Lost in the fog

Strategic thinking: report on a keynote speech by Prof. Krzysztof Obłój

“It was the best of times, it was the worst of times, it was the age of wisdom, it was the age of foolishness, it was the epoch of belief, it was the epoch of incredulity, it was the season of Light, it was the season of Darkness, it was the spring of hope, it was the winter of despair…” ~Ch. Dickens

More lectures from the Academy of Leadership Psychology are behind us, including an inspiring talk by Krzysztof Obłój: The practice of corporate strategy. How to manage the past, deal with present and build tomorrow.

Our pattern has broken down….

Patterns order our lives, and our pattern has just fallen apart. Zuzanna Skalska repeats that the opposite of uncertainty is not certainty, but a sea of new possibilities. In contrast, participants in our workshops know that in a ‘lost in the fog’ situation (Obeng’s model) we do not take radical steps. When we don’t know what or how, we take small steps and learn by collaborating with others. We also remain vigilant and flexible and need time to build our confidence.

During the lecture, Prof. Obłój shared classic examples too fast and risky:

  1. movement – Nestle’s purchase of catering kits company Freshly
  2. growth – CCC financed its growth based on acquisitions and the development of its shop network, from growing debt.

He then proposed a strategy take your time: wait, analyse and make sense of uncertainty.

Woman with a guitar

Georges Braque’s painting Woman with Guitar is an example of Cubist painting, in which the objects presented on the canvas are fragmented. The figure of the woman has been fragmented into individual, often hard-to-recognise elements, to be then combined into a new arrangement approaching abstraction. The business environment sometimes resembles this type of painting. Seemingly random elements, which seem to lack connections, upon closer inspection become a whole.

Strategic thinking is mentally arranging this dynamic picture of the environment so that you can see its meaning and order, and then decide what to do. This process has many natural cliffs and downfalls…. One important big cliff is time, because managers are caught up in the past and have to manage the present and the future. ~Krzysztof Obłój, Think strategically

So how do you deal with uncertainty? Here are some tips from the presentation.

1. Who am I?

Ask: Who are you? Confront your answer with reality and then identify the real challenges.
Helpful questions:

What is our business and why? What is not our business and why? Do we have a competitive advantage and what does it consist of ~Krzysztof Obłój, Think strategically

Listen to different points of view – see point two on diversity, so as not to fall into the perception trap – our perception of the situation may differ from reality. It is therefore important to juxtapose our view of reality with hard data and external opinions.

2. Keep an open mind

Contest accepted truths and assumptions. Get curious, ask questions and then listen carefully. And how to reinforce curiosity can be found in our article.

3. Respect and listen to diversity

Gender brings value in turbulent times. Women perform well in turbulent environments, so invite the ladies to join your boards!

Some strategies that can help to respect and listen to diversity:

  • Education. Learn about different cultures, traditions and histories to better understand and respect diversity. The Polish edition of Erin Meyer’s book has just been published, which we heartily recommend and about which we will write more soon.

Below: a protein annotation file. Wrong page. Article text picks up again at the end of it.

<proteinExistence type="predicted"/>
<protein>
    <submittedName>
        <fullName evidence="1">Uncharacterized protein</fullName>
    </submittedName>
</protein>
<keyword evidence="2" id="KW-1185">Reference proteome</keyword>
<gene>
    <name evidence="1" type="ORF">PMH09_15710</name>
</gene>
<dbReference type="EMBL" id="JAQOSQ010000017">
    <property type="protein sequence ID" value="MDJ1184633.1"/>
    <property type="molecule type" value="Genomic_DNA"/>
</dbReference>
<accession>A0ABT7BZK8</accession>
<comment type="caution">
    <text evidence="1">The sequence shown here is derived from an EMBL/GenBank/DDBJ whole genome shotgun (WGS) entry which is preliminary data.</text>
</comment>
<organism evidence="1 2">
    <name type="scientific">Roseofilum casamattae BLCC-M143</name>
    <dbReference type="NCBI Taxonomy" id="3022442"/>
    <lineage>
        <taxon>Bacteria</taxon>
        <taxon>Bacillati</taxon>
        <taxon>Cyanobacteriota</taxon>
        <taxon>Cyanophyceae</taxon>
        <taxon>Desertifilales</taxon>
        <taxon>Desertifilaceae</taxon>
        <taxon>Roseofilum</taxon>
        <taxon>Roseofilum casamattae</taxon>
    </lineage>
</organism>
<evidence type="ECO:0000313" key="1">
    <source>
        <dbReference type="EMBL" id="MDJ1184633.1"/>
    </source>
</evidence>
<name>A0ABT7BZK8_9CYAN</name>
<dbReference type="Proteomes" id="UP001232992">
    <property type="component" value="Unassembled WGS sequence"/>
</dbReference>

• Communication. Ask and listen carefully to better understand others’ perspectives.
  • Openness. Be open to new ideas, opinions and approaches and be ready to change your beliefs if they do not serve you or the organisation. The relevant questions in one of our posts will help you remove these limitations.
  • Respect the rules. Respect the boundaries and respect the rules of all people, regardless of their background, race, gender, etc.
  • Action. Act for equality and social justice to support those who are discriminated against or marginalized.
  • Accepting differences. Diversity is a natural and positive aspect of humanity – respect and celebrate it.
  • Adaptation. Adapt activities and communication to the needs of different groups and individuals so that they feel heard and accepted.

4. Look for trends and weak signals as indicators of change

It turns out that change is repetitive and there is little innovation in the world, more imitation. Remember, too, that trends are on the periphery! Look for changes in function and aura.

Aura is the magic and excitement of the market, the products, the services, the distribution. It is that element of uniqueness and preciousness of our organisation’s offering that is central to its identity. Function is the relationship of the organisation, product or service to the objectives and utility of the recipient. Observing changes in one or the other gives important clues in strategic thinking in any market – from pianos to vodka. ~Krzysztof Obłój, Think strategically

5. Experiment

Love the challenges, not the solutions. A good experiment is a probe into the future.

Features of a good experiment:

  • Addresses a key challenge.
  • It has a purpose. The experiment should be linked to specific business objectives, such as increasing sales, increasing customer loyalty or improving operational efficiency.
  • It has synergy with the company’s resources.
  • It has a moment when it is either subsidised or liquidated.

If you want to learn more about the Obeng’s model, we invite you to the Transition Manager Academy postgraduate course or our Agile in Practice workshops, where, among other things, we will teach you to take small steps and collaborate with others.

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